In the language of the day, the phrase ‘good signals’ was far from being synonymous with ‘good messages’. In the 1930 version of his diary, Kemp seems to qualify his original comment by saying ‘The engineers reported that they had received signals at Brean Down’. Whether or not the signals were exactly ‘Q5’ (fully readable), it is evident from Gavey’s report that the Post Office officials were impressed with the inherent possibilities of the system. Signals, of sorts, had got across, although it was clear that, in Gavey’s words, ‘There was . . . still much to be desired in order to convert crude appliances into good working devices’. [. . .]

This historic series of experiments across the Bristol Channel came to a close, as Kemp noted the following in his diary:

29 May 1897
‘Packed up and returned to Paddington by the 10.37 p.m. train from Cardiff, arriving at Paddington at 3.30 a.m. on Sunday morning. We stowed all the apparatus in the cloak room.’ ’

Wednesday, July 19, 2017

Estonian writer’s secret drawer

Karl Ristikivi, one of the most important Estonian writers of historical novels, died 40 years ago today. He kept a diary for a decade or so, and this was published in 2009 to some local acclaim - one reviewer said his diary resembled a secret drawer. However, Ristikivi remains unknown in Britain, and none of his work, and certainly not his diary, has been translated for publication in English.

Karl Ristikivi was born in 1912 in western Estonia to an unmarried maidservant. He was baptised as a Russian Orthodox, like his mother, with the first name Karp. His childhood was spent on farms where his mother was employed, but in 1927 a rich relative offered to send him to study in Tallinn. He left college in 1932, and took up writing, contributing stories to magazines, and publishing children’s books. This earned him enough money to study (sociology) at the University of Tartu from 1936. He graduated in 1941. Between 1938 and 1942, he published three volumes of his so-called Tallinn Trilogy. In the tumult of the war years, he managed to secure himself a position at the Estonian Bureau in Helsinki, and from there, in 1944, he crossed to neutral Sweden, never to return to his home country.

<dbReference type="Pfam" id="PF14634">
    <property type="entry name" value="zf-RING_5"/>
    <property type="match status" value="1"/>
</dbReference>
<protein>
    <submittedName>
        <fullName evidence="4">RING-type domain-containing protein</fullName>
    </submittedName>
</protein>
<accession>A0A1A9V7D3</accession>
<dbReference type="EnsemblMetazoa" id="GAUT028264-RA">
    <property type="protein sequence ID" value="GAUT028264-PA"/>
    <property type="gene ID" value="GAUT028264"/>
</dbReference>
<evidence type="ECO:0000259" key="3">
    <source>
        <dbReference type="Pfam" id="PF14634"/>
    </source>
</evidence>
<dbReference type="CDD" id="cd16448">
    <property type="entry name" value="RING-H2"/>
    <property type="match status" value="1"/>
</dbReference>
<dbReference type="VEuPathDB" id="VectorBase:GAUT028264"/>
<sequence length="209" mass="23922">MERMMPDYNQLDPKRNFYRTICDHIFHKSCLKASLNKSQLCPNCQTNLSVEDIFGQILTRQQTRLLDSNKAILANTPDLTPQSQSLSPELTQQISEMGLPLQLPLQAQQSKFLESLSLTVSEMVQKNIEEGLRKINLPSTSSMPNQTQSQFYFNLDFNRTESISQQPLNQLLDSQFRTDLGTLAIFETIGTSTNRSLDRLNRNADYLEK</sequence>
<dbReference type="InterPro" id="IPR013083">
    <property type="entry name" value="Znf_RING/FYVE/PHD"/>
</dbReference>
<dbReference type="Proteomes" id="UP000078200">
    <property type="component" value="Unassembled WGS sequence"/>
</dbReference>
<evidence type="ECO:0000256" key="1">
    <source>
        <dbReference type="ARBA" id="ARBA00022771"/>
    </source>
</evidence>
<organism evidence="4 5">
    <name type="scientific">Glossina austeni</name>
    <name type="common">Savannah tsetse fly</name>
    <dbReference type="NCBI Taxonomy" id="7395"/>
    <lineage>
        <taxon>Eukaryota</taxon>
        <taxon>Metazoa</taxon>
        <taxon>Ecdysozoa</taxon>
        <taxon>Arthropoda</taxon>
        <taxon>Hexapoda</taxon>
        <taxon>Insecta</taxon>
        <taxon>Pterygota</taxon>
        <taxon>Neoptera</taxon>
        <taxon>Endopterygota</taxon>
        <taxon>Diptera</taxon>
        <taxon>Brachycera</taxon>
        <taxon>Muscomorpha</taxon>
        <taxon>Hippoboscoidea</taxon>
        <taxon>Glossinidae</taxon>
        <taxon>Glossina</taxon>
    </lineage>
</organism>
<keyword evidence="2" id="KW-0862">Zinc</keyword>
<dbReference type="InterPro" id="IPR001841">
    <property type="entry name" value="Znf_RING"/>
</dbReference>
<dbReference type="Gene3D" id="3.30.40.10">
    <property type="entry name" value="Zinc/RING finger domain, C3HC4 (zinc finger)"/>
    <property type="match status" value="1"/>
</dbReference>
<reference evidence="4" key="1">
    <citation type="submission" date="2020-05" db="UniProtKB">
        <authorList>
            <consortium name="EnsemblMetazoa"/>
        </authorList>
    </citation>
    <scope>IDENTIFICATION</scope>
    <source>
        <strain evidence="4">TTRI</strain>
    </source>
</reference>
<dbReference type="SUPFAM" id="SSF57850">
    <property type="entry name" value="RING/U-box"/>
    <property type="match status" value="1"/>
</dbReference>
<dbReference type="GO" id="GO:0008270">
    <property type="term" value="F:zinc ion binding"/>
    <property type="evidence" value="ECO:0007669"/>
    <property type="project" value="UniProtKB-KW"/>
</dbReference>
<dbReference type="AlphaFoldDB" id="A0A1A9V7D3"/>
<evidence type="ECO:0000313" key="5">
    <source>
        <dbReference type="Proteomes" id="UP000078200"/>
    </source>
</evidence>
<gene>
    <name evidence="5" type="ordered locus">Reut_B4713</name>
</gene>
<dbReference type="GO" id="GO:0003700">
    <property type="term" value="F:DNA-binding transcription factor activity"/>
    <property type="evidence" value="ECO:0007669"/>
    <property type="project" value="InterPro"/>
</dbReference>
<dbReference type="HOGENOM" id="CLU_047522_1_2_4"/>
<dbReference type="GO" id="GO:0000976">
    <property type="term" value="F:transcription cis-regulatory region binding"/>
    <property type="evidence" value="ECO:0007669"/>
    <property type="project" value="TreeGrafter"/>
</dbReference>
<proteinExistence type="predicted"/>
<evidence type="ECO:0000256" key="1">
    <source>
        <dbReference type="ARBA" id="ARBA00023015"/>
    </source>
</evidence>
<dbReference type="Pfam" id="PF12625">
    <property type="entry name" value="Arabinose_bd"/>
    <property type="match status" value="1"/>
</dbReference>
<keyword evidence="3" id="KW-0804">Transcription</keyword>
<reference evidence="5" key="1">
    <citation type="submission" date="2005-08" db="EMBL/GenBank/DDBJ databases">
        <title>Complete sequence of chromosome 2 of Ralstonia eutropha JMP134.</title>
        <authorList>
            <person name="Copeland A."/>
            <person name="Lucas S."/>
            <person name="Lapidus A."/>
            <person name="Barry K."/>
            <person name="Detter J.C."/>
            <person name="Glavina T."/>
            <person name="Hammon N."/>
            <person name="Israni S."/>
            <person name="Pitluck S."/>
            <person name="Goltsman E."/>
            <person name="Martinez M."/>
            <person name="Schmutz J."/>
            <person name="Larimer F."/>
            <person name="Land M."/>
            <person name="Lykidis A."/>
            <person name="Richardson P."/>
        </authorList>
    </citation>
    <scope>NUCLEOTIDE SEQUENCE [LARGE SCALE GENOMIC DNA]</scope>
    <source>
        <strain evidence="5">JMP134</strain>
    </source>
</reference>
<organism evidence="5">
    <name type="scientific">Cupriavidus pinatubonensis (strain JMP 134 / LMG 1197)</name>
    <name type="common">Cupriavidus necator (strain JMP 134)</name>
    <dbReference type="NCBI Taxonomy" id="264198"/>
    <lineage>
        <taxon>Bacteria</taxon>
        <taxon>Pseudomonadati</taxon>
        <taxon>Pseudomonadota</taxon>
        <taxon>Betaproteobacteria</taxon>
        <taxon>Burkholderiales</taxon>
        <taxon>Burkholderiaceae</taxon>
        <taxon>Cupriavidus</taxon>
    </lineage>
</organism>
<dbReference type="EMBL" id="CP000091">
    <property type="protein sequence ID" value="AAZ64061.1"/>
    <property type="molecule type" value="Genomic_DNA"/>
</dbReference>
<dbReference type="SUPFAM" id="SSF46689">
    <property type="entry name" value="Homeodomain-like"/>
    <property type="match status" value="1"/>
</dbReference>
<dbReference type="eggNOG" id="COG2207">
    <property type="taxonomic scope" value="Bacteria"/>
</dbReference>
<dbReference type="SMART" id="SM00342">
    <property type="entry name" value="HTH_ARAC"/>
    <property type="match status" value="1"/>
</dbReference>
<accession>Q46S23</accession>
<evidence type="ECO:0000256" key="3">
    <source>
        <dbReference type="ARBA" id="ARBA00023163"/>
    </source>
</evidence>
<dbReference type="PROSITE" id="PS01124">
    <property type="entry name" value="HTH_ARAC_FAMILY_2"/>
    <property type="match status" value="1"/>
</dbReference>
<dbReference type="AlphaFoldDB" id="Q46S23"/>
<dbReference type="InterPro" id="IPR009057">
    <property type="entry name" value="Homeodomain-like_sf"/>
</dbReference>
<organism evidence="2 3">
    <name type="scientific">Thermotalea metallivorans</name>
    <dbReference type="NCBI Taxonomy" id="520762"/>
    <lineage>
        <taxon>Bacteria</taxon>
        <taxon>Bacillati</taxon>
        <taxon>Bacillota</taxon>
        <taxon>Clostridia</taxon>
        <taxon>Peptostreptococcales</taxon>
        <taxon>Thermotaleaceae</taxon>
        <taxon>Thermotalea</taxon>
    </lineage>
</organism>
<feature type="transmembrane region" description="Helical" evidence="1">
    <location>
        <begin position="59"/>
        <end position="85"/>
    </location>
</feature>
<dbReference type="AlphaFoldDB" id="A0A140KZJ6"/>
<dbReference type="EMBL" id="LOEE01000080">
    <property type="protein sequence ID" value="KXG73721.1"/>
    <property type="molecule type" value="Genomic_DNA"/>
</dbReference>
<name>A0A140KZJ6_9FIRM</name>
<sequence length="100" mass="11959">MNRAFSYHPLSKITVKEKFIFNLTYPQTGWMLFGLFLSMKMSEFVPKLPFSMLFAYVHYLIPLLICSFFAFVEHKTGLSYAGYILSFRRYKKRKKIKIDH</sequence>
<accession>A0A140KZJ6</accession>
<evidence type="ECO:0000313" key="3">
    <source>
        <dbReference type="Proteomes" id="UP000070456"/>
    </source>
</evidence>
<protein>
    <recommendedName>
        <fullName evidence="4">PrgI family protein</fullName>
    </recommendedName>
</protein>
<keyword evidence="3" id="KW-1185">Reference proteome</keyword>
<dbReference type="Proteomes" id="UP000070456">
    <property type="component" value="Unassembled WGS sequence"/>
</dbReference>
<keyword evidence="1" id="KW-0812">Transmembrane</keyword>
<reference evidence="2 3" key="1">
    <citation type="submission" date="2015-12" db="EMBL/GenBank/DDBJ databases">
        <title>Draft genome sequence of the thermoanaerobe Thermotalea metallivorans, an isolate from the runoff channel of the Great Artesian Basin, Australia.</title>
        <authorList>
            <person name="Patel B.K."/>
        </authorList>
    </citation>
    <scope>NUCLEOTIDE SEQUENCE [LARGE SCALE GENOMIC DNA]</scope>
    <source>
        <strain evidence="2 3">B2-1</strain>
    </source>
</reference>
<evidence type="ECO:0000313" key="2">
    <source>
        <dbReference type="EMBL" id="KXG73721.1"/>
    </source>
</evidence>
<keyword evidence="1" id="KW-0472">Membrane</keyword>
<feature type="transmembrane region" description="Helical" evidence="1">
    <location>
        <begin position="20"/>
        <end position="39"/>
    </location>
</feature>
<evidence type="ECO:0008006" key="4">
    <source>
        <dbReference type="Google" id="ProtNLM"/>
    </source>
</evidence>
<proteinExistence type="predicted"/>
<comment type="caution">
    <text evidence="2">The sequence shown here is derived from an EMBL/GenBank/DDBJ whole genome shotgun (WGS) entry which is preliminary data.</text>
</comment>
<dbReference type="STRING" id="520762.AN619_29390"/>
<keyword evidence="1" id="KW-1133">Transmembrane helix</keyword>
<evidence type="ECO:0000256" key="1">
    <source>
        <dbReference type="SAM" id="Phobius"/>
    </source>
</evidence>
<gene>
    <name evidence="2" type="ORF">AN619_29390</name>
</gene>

Domiciled in the Stockholm area, Ristikivi worked for the state health insurance office, writing novels, magazine articles (for the Estonian press) and, occasionally, poems in his spare time. His novels (including three trilogies) were largely set in Europe in different historical time periods. None of these have been translated into English, indeed Ristikivi remains largely untranslated into any language. Further information about his life is not readily available online in English, although Wikipedia does have an entry, and there are articles about him at the Estonian Literary Magazine and Karl Ristikivi Society. There is also an informative thread about him at the World Literature Forum.

In 2009, one of Estonia’s largest publishers, Varrak, brought out a 1,000 page edition of Ristikivi’s diaries: Päevaraamat (1957-1968). The original manuscripts are held at the Baltic Archive, part of the Swedish State Archive in Stockholm. The diaries were edited and annotated by Janika Kronberg, a writer who has been head of the Karl Ristikivi Museum and Director of the Estonian Literary Museum. A review of the book, by Rutt Hinrikus, can be found at the Estonian Literature Centre.

Hinrikus says: ‘As is often true of diaries, Ristikivi’s does not contain the information one would expect, nor does it reveal great secrets. Rather, it corresponds to all the characteristics of the canonical diary: it is monotonous, full of repetitive openings, memory fragments, returns to the same themes. It is unexpectedly circumstantial while also unexpectedly private - a very human document in its moving helplessness. Nevertheless, it is very deliberately written as the diary of a writer, a public figure who belongs to the public sphere. While concealing everything that is deeply personal, information is periodically divulged about conditions surrounding writing, including the writer’s health. The author knows that the diary is a personal document, but he also knows that one day it will be found and read. Otherwise, why would it be composed so thoughtfully? The writer notes the dates and ceremonies that are important to him, and emphasizes the way he recollects the past. He heals past trauma through scriptotherapy, sometimes dramatizing the past in order finally to be freed from it. Daily writing allows him to lighten his heart, and helps him begin writing again. The first-person narrator of Ristikivi’s last work, Rooma päevik (Roman Diary) refers to his diary as a hermit’s monologue. Ristikivi interrupts the fictive monologue of Roman Diary in mid-sentence. Ristikivi’s own writer’s diary, however, resembles a secret drawer. The writer does not hold out the key to the reader, but hands him a secret message directing him to the next hiding place, where yet another secret message awaits him.’